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Tuesday, April 21, 2015

Crochet, Coral Reefs, and TED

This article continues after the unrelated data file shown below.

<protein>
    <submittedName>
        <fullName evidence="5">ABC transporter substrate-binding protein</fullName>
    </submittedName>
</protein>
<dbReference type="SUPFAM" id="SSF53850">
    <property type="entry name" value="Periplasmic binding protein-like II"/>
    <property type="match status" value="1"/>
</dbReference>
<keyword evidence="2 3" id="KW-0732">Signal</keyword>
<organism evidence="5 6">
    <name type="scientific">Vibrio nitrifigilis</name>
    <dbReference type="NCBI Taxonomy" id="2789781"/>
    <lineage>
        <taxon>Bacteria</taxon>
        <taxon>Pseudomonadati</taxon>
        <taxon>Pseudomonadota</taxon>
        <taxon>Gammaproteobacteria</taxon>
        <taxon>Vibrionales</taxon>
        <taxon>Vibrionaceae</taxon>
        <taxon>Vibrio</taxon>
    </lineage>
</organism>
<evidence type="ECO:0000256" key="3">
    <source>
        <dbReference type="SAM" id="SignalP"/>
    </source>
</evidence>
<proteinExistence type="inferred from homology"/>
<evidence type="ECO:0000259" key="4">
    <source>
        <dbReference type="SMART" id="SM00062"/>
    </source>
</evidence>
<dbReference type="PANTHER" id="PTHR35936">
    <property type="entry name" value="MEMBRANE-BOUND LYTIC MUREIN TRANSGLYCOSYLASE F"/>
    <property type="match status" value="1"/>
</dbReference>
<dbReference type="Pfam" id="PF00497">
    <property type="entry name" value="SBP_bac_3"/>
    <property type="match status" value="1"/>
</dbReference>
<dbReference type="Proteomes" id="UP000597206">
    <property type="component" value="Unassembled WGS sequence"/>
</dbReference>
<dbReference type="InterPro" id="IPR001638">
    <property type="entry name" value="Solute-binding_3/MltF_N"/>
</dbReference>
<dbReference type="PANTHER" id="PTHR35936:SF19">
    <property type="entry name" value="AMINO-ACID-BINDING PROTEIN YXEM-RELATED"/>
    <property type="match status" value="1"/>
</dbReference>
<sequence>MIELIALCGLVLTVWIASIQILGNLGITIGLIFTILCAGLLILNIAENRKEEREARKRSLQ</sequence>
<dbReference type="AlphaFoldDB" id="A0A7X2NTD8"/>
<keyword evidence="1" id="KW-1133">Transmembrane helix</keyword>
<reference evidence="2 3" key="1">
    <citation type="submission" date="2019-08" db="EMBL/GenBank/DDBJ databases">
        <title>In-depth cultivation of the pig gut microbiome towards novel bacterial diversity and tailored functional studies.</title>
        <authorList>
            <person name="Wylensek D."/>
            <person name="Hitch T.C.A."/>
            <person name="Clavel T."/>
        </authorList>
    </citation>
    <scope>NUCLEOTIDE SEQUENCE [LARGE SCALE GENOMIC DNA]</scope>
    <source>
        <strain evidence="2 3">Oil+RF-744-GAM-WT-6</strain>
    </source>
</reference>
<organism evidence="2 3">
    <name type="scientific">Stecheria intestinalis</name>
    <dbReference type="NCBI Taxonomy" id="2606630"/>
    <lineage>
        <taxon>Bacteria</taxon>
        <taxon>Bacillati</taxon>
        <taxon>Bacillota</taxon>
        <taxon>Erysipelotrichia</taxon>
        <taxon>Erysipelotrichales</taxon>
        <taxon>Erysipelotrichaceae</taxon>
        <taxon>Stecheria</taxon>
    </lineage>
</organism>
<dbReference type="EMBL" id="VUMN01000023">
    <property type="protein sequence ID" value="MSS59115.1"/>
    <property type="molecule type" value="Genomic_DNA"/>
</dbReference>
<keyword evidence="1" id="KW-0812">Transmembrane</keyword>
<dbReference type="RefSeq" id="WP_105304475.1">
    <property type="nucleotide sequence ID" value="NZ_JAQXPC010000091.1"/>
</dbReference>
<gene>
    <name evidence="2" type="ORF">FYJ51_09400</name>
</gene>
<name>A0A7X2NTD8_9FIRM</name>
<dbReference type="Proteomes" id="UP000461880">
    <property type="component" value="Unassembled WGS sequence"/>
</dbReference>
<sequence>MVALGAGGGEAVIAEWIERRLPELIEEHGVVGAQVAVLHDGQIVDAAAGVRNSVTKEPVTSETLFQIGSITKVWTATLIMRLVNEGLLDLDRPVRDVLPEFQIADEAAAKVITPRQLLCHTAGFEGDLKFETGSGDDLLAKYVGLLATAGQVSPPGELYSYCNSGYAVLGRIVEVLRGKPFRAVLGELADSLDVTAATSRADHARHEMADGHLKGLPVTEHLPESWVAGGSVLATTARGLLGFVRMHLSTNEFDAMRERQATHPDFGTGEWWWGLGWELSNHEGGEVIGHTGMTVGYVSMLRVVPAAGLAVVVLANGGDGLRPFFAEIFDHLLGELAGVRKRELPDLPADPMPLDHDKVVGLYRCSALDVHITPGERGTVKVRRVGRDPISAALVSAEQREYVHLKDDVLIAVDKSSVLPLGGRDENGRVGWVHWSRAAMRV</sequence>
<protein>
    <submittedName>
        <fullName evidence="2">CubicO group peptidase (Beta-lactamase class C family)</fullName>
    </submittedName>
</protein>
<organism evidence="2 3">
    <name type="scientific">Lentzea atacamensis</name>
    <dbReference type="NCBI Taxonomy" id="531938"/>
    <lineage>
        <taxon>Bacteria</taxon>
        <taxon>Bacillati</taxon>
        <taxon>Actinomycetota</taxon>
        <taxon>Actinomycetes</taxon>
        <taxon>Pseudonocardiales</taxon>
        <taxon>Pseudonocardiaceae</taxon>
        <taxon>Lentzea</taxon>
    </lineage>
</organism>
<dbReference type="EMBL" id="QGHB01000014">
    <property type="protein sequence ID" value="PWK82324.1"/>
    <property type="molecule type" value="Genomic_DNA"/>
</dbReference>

Watching 60 Minutes tonight and the segment on TED Talks reminded me of one of the first TED Talks I saw back in 2009 -- "The Beautiful Math of Coral" by Margaret Wertheim.  She's the science writer who, along with her sister Christine, founded the Institute for Figuring (the IFF), an organization dedicated to the aesthetic appreciation of science, mathematics, and engineering.  She's the one who started the crocheted coral reef project to draw attention to the dangers facing coral reefs around the world as well as the ability of only crochet to model hyperbolic planes and space (though I think now with 3D imaging on computers, that might not be a wholly true statement anymore).  And exactly what is a hyperbolic space?  Think lettuce and kelp -- they are natural examples of hyperbolic geometry - which is also found in the anatomical frills of sea slugs, flatworms and other underwater life found in coral reefs.  And what's really cool is that it was Dr. Daina Taimina, a mathematician, who discovered in 1997 how to make physical models of hyperbolic space using crochet; previously, many mathematicians did not believe it was possible for humans to construct such forms in the physical world. Sadly I missed the opportunity to help create the crochet reef that was on exhibit at the Smithsonian in 2010-2011, but you can see some photos from my 2011 blog post about the exhibit and a list of the contributors to the exhibit here.

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